Pubmed Abstract | Pubmed Full Text

Schurr, M. J., Yu, H., Martinez-Salazar, J. M., Boucher, J. C., and Deretic, V. (1996). Control of AlgU, a member of the sigma E-like family of stress sigma factors, by the negative regulators MucA and MucB and Pseudomonas aeruginosa conversion to mucoidy in cystic fibrosis. J. Bacteriol. 178, 4997–5004.

Pubmed Abstract | Pubmed Full Text

Shen, D. K., Filopon, D., Chaker, H., Boullanger, S., Derouazi, M., Polack, B., and Toussaint, B. (2008). High-cell-density regulation of the Pseudomonas aeruginosa type III secretion system: implications for tryptophan catabolites. Microbiology 154, 2195–2208.

Pubmed Abstract | Pubmed Full Text

Shen, D. K., Filopon, D., Kuhn, L., Polack, B., and Toussaint, B. (2006). PsrA is a positive transcriptional regulator of the type III secretion system in Pseudomonas aeruginosa. Infect. Immun. 74, 1121–1129.

Pubmed Abstract | Pubmed Full Text

Singh, G., Wu, B., Baek, M. S., Camargo, A., Nguyen, A., Slusher, N. A., Srinivasan, R., Wiener-Kronish, J. P., and Lynch, S. V. (2010). Secretion of Pseudomonas aeruginosa type III cytotoxins is dependent on Pseudomonas quinolone signal concentration. Microb. Pathog. 49, 196–203.

Pubmed Abstract | Pubmed Full Text

Singh, P. K., Schaefer, A. L., Parsek, M. R., Moninger, T. O., Welsh, M. J., and Greenberg, E. P. (2000). Quorum-sensing signals indicate that cystic fibrosis lungs are infected with bacterial biofilms. Nature 407, 762–764.

Pubmed Abstract | Pubmed Full Text

Soscia, C., Hachani, A., Bernadac, A., Filloux, A., and Bleves, S. (2007). Cross talk between type III secretion and flagellar assembly systems in Pseudomonas aeruginosa. J. Bacteriol. 189, 3124–3132.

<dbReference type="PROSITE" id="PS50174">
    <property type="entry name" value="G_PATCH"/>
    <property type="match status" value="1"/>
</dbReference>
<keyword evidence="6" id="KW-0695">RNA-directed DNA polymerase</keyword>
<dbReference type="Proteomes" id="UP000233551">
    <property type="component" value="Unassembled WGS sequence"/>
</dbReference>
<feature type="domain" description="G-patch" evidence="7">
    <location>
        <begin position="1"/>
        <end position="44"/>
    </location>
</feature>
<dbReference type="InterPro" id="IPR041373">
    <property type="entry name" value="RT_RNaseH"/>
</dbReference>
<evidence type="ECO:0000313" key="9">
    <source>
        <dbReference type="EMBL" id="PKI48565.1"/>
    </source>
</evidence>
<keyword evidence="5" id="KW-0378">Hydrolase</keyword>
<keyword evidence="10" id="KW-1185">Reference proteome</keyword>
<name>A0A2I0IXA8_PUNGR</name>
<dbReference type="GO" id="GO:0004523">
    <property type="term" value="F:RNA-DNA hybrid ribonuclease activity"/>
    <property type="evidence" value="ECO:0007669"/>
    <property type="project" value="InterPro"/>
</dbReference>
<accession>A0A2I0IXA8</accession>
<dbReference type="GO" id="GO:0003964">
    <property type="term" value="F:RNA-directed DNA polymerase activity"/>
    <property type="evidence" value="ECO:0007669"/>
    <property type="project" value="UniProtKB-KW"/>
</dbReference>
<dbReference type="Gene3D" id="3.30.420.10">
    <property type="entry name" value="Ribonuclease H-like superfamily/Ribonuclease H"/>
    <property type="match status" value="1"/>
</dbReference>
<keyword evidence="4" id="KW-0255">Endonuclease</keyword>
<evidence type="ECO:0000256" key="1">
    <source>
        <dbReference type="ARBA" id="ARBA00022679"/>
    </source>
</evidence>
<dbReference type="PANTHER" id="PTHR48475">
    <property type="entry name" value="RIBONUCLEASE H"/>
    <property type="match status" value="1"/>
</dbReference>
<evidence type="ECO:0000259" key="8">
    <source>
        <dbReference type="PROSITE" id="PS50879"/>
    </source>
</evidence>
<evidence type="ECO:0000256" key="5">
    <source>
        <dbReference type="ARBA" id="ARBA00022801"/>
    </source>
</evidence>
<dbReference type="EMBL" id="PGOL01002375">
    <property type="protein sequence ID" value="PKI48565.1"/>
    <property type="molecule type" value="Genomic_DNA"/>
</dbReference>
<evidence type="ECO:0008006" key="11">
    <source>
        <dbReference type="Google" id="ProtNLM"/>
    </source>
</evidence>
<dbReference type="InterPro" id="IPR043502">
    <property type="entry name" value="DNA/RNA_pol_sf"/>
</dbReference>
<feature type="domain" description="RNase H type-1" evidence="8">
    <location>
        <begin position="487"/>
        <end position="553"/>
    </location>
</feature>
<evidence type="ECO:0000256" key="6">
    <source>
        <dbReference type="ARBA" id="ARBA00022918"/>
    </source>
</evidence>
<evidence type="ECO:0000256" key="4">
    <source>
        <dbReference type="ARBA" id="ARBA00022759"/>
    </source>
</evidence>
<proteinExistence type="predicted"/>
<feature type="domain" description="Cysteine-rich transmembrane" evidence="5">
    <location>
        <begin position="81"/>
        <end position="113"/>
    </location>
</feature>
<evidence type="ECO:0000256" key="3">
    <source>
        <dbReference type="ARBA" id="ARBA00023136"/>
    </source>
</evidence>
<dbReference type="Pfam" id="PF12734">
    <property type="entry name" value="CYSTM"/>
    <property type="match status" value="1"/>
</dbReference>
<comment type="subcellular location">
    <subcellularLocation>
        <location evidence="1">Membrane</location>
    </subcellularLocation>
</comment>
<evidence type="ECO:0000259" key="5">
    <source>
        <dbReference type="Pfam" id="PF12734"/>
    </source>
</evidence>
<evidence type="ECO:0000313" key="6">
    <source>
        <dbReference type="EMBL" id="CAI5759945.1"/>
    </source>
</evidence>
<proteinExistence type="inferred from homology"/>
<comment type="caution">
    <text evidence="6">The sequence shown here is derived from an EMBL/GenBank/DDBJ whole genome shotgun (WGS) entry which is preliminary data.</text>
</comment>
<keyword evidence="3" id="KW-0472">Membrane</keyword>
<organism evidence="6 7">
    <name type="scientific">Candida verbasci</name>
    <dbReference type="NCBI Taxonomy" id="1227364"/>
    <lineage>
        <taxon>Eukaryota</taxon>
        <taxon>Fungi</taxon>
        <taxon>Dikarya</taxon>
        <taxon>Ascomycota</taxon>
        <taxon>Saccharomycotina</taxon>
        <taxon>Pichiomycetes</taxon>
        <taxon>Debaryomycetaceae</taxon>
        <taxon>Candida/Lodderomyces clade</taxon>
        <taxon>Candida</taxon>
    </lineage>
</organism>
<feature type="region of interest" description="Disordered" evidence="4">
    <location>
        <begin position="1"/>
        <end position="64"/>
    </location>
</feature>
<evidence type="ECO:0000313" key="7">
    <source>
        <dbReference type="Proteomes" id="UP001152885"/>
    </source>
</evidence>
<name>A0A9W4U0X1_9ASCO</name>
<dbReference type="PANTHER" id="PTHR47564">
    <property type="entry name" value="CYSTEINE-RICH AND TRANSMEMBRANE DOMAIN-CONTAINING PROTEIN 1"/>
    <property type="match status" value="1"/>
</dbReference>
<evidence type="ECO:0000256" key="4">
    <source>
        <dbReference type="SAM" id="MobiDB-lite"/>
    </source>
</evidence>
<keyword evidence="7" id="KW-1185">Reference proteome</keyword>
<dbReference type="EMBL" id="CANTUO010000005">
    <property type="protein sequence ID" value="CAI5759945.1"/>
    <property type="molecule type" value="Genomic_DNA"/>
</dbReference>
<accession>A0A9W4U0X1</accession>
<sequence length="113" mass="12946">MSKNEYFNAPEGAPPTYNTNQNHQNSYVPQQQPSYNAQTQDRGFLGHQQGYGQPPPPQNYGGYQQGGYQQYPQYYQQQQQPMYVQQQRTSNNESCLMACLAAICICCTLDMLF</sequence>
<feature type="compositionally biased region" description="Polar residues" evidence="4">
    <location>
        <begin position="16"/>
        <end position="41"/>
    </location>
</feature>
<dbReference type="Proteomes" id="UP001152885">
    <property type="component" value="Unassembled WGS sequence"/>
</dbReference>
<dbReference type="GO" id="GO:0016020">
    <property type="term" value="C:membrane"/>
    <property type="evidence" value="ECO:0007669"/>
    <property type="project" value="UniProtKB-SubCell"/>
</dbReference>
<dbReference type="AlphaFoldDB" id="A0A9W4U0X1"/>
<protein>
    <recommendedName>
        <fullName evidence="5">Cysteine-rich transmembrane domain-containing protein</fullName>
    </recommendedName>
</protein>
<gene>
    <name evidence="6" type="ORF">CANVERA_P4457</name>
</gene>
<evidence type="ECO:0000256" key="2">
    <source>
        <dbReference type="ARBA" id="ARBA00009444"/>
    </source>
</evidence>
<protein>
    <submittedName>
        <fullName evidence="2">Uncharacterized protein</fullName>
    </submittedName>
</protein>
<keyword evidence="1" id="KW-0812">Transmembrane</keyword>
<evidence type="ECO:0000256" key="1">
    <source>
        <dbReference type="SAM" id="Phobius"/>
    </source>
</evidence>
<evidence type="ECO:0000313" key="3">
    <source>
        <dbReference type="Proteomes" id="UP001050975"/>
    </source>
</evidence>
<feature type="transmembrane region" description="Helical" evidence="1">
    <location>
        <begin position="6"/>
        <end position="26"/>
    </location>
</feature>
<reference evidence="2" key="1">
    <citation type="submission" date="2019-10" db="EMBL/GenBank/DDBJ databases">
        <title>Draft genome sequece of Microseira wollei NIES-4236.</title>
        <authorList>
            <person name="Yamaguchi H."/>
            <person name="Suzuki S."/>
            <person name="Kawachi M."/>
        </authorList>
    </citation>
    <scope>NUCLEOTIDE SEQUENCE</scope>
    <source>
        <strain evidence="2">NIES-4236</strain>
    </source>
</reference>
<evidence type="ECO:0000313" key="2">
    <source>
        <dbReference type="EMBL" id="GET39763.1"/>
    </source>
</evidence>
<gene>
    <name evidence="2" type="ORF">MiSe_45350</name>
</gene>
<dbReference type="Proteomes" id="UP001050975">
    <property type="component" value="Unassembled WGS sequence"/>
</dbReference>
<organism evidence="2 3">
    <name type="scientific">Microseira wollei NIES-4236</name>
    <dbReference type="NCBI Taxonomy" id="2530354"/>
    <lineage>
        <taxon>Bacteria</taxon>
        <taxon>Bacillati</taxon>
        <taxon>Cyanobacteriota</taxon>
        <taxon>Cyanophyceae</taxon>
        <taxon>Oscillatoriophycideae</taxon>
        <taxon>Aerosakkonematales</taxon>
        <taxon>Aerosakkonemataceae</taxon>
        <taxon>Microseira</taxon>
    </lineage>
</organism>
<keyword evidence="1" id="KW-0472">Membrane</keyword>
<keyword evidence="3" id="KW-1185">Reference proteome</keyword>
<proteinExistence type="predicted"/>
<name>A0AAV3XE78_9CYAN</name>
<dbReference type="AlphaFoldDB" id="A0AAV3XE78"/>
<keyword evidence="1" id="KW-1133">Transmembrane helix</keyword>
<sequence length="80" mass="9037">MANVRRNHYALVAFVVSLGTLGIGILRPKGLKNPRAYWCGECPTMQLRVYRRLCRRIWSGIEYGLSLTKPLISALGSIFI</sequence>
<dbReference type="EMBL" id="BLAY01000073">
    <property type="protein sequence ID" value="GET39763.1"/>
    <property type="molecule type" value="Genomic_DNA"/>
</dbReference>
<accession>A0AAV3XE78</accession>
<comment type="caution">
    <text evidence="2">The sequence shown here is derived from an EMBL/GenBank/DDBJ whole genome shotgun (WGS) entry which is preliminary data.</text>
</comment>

Pubmed Abstract | Pubmed Full Text

Stover, C. K., Pham, X. Q., Erwin, A. L., Mizoguchi, S. D., Warrener, P., Hickey, M. J., Brinkman, F. S., Hufnagle, W. O., Kowalik, D. J., Lagrou, M., Garber, R. L., Goltry, L., Tolentino, E., Westbrock-Wadman, S., Yuan, Y., Brody, L. L., Coulter, S. N., Folger, K. R., Kas, A., Larbig, K., Lim, R., Smith, K., Spencer, D., Wong, G. K., Wu, Z., Paulsen, I. T., Reizer, J., Saier, M. H., Hancock, R. E., Lory, S., and Olson, M. V. (2000). Complete genome sequence of Pseudomonas aeruginosa PA01, an opportunistic pathogen. Nature 406, 959–964.

Pubmed Abstract | Pubmed Full Text

Sundin, C., Wolfgang, M. C., Lory, S., Forsberg, A., and Frithz-Lindsten, E. (2002). Type IV pili are not specifically required for contact dependent translocation of exoenzymes by Pseudomonas aeruginosa. Microb. Pathog. 33, 265–277.

Pubmed Abstract | Pubmed Full Text

Sutterwala, F. S., Mijares, L. A., Li, L., Ogura, Y., Kazmierczak, B. I., and Flavell, R. A. (2007). Immune recognition of Pseudomonas aeruginosa mediated by the IPAF/NLRC4 inflammasome. J. Exp. Med. 204, 3235–3245.

Pubmed Abstract | Pubmed Full Text

Thibault, J., Faudry, E., Ebel, C., Attree, I., and Elsen, S. (2009). Anti-activator ExsD forms a 1:1 complex with ExsA to inhibit transcription of type III secretion operons. J. Biol. Chem. 284, 15762–15770.

Pubmed Abstract | Pubmed Full Text

Tralau, T., Vuilleumier, S., Thibault, C., Campbell, B. J., Hart, C. A., and Kertesz, M. A. (2007). Transcriptomic analysis of the sulfate starvation response of Pseudomonas aeruginosa. J. Bacteriol. 189, 6743–6750.

Pubmed Abstract | Pubmed Full Text